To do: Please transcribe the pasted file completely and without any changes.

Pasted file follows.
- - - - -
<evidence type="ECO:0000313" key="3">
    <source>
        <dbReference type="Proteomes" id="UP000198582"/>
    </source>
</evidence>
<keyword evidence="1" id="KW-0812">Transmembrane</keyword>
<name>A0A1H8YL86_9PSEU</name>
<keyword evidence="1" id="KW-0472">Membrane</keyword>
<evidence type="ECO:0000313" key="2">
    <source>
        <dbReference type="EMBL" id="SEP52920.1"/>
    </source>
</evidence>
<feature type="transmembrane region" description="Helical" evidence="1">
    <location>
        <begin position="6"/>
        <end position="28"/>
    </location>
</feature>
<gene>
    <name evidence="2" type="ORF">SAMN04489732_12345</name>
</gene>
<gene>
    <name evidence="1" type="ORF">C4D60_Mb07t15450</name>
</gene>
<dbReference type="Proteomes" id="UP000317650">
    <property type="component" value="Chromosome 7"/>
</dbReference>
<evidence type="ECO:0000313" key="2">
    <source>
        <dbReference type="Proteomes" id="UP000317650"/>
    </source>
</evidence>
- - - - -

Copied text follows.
<evidence type="ECO:0000313" key="3">
    <source>
        <dbReference type="Proteomes" id="UP000198582"/>
    </source>
</evidence>
<keyword evidence="1" id="KW-0812">Transmembrane</keyword>
<name>A0A1H8YL86_9PSEU</name>
<keyword evidence="1" id="KW-0472">Membrane</keyword>
<evidence type="ECO:0000313" key="2">
    <source>
        <dbReference type="EMBL" id="SEP52920.1"/>
    </source>
</evidence>
<feature type="transmembrane region" description="Helical" evidence="1">
    <location>
        <begin position="6"/>
        <end position="28"/>
    </location>
</feature>
<gene>
    <name evidence="2" type="ORF">SAMN04489732_12345</name>
</gene>
<gene>
    <name evidence="1" type="ORF">C4D60_Mb07t15450</name>
</gene>
<dbReference type="Proteomes" id="UP000317650">
    <property type="component" value="Chromosome 7"/>
</dbReference>
<evidence type="ECO:0000313" key="2">
    <source>
        <dbReference type="Proteomes" id="UP000317650"/>
    </source>
</evidence>